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It wasn’t the “Thrilla in Manila,” but a bout between two Harvard heavyweights grabbed headlines this summer nonetheless. In one corner, you had Clayton Christensen, the dean of disruption, who slammed HBX for being conventional and vulnerable. Across the ring, he faced off with Michael Porter (above), the father of the five forces, who stressed a steady strategy over Christensen’s Darwinian upheaval. In the end, the media scored their New York Times dust up as a draw, with neither landing a Ronda Rousey right or a Shawn Michaels superkick.
But ask the voters in the 2015 Thinkers50 Ranking and you’ll find a clear winner.
At November’s awards ceremony, Porter was named the most influential living management thinker, topping Christensen who ranked as the top thinker in the 2013 and 2011 biennial rankings. Call it a changing of the guard, as Christensen’s theories have come under attack as upstart disruptors have increasingly floundered after their case studies has been written. However, you won’t find Porter taking any smug satisfaction in topping his rival. “I am so honored to lead the Thinkers50 ranking this year,” a humble Porter shared in his November 9th acceptance speech at London’s Draper Hall. “I am in wonderful company with the likes of Peter Drucker, CK Prahalad and Clay Christensen.”
For Porter, who was also ranked as the top thinker in 2005, his research is no esoteric exercise limited to the ivory tower. Instead, it is a means to tackle the big challenges plaguing society. “Management thinking and a new conception of how corporations relate to society is one of the most powerful tools we have in addressing society’s pressing challenges,” he added during the Top 50 black tie awards ceremony. “Through creating Shared Value – which Mark Kramer and I have written about – I think we can create solutions to problems like healthcare, nutrition, the environment education, and housing. Ideas truly do change the world, and management thinking unlocks value in every field, not just business.”
You might think that intellectuals would chafe at having their work ranked. Guess again. The Thinkers50 has instead evolved into the “Oscars of Management Thinking.” Launched in 2001, the Thinkers50 has emerged as the most definitive ranking of global management thinkers. Developed by Stuart Crainer, a former teacher at IE Business School and Oxford University, and Des Dearlove, a former London Times columnist who co-edited the Financial Times Handbook of Management, the ranking is open to anyone and based on a 10-point criteria. The first five criteria focuses on each business thinker’s production over the past two years, including idea relevance and presentation, research rigor, international outlook, and the accessibility and dissemination of ideas. The remaining five criteria focus on the thinkers’ contributions over the previous twenty years in areas such as the originality, impact, and practicality of their ideas, along with their business sense and power to inspire. However, this is no popularity contest, with Crainer and Dearlove evaluating candidates with help from academics and practitioners such as Adi Ignatius, editor-in-chief of the Harvard Business Review.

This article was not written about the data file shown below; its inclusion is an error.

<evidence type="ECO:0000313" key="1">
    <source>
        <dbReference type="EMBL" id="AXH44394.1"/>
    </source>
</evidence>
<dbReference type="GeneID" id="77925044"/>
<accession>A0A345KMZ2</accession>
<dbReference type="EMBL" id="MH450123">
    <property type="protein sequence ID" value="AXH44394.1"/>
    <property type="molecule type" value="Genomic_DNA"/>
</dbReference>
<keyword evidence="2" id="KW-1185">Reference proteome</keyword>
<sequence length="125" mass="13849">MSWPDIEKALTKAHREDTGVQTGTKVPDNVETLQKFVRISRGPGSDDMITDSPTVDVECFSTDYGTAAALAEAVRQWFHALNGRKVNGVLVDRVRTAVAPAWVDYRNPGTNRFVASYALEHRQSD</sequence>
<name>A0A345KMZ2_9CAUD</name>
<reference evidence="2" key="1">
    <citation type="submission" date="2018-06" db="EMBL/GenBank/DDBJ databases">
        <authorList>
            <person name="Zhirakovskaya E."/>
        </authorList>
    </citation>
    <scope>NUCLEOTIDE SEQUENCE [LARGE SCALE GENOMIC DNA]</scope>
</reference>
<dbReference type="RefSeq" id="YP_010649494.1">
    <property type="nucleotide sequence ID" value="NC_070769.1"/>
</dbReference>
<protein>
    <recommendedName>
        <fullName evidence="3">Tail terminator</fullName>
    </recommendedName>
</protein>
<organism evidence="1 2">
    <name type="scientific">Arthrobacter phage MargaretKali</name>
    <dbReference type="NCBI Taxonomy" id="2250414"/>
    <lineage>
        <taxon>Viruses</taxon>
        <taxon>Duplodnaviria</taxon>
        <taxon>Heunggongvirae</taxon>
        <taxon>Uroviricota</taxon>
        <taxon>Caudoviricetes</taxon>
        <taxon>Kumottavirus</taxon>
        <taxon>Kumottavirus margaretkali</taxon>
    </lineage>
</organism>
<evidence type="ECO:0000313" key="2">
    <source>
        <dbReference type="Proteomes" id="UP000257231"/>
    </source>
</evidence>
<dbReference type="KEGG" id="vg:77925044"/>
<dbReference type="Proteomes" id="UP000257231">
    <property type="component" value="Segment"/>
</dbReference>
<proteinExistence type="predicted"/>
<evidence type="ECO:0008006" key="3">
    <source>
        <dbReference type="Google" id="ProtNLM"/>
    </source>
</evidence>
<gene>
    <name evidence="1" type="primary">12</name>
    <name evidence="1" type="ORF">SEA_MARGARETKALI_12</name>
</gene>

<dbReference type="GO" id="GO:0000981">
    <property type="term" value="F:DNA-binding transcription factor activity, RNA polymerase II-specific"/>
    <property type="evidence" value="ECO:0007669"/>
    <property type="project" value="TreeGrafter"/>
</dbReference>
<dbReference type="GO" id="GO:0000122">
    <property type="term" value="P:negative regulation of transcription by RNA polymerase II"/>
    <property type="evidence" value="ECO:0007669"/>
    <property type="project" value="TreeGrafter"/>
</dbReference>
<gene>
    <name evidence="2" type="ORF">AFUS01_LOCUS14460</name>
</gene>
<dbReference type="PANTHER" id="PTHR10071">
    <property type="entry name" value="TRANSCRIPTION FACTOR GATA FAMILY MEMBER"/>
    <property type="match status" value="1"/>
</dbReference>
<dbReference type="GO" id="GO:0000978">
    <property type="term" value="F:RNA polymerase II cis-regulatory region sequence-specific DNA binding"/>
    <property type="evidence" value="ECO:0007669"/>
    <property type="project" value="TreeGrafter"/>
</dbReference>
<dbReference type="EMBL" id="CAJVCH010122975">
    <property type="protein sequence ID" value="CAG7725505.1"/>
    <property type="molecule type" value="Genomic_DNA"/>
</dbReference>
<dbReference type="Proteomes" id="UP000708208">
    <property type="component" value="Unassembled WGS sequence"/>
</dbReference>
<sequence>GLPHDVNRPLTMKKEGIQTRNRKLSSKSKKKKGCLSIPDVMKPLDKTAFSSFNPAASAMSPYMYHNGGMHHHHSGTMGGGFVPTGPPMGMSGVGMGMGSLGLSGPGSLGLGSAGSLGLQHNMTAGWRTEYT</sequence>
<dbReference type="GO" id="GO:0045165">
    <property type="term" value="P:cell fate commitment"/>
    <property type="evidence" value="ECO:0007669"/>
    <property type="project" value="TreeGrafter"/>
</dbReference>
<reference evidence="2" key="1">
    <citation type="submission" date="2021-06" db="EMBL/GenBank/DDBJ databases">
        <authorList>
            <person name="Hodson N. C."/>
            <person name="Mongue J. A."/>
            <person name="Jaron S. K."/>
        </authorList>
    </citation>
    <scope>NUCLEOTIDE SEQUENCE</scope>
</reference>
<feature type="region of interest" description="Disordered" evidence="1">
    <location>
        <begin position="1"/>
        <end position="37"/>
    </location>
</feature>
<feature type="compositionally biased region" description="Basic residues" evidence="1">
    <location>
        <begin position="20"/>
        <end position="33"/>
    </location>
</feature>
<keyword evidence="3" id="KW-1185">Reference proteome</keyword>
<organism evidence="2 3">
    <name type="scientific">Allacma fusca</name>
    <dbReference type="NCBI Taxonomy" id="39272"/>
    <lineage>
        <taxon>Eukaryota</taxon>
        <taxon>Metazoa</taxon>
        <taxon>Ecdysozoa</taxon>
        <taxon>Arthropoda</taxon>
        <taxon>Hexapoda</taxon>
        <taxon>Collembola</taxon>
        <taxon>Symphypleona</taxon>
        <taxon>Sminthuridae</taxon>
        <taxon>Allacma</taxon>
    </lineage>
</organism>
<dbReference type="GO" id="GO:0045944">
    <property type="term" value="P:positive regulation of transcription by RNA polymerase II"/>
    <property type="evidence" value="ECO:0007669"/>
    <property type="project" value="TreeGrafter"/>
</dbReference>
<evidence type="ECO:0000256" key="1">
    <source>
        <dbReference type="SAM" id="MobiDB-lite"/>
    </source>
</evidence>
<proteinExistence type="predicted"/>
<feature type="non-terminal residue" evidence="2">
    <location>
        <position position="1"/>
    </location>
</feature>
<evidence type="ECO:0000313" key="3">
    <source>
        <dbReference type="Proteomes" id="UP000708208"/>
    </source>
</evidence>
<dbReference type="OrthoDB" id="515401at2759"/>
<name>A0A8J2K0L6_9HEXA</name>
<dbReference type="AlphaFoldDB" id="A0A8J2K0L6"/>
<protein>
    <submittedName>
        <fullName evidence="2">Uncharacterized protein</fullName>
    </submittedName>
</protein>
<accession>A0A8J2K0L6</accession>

Voting is held from January to September of the year that the ranking takes place. Initially, the rankings featured luminaries such as Steve Jobs, Jack Welch, Jeff Bezos, and Bill Gates. Since then, Crainer and Dearlove have tightened their criteria to target thought leaders with a “clearly articulated theory or philosophy of Management, usually in the form of the book.” This year, over 20,000 people nominated a favorite thinker, with another 1,200 voters selecting thinkers for specific achievement awards.
When it comes to thought leadership in management, Harvard Business School remains ground zero. Already home to U.S. News’s highest-ranked management program – not to mention the Harvard Business Review – Harvard placed three faculty members – Porter, Christensen, and Linda Hill – in the top six. HBS also boasts four other faculty members — Amy Edmondson, Teresa Amabile, John Kotter (Emeritus), and Amy Cuddy – in the Top 50. And that doesn’t even include Harvard stalwarts like Nitin Nohria, Rakesh Khurana, and Rosabeth Moss Kanter who dropped out of this year’s ranking.
However, Harvard’s dominance isn’t as pronounced at second glance. INSEAD notched three faculty members in Top 10 — W. Chan Kim, Renee Mauborgne, and Herminia Ibarra — along with a fourth (Morten T. Hansen) in the top fifty. The University of Toronto Rotman School of Management also claimed two spots in the top ten (Don Tapscott and Roger Martin), with futurist Richard Florida holding down the 14th spot. Otherwise, faculty members from six members also made the Top 20. They include Richard D’Aveni and Vijay Govindarajan (Dartmouth Tuck), Rita McGrath (Columbia), Yves Pigneur (University of Lausanne), Jeffrey Pfeffer (Stanford), and Pankaj Ghemawat (NYU Stern and IESE).
Below the Top 20, the London Business School claims five professors who are ranked in the Top 50: Gary Hamel, Lynda Gratton, Tammy Erickson, Nimalya Kumar, and Julian Birinshaw. Two Wharton “rock star” professors, Adam Grant and Stewart Friedman, also made the cut. In addition, MIT can claim four members in the Top 50, including Erik Brynjolfsson, Andrew McAfee, Doug Ready, and Hal Gregersen.
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Jeff Schmitt is a staff writer at Poets & Quants. Formerly, he was a Forbes Contributor, Online columnist for Bloomberg BusinessWeek, and staff member at Sales & Marketing Management.
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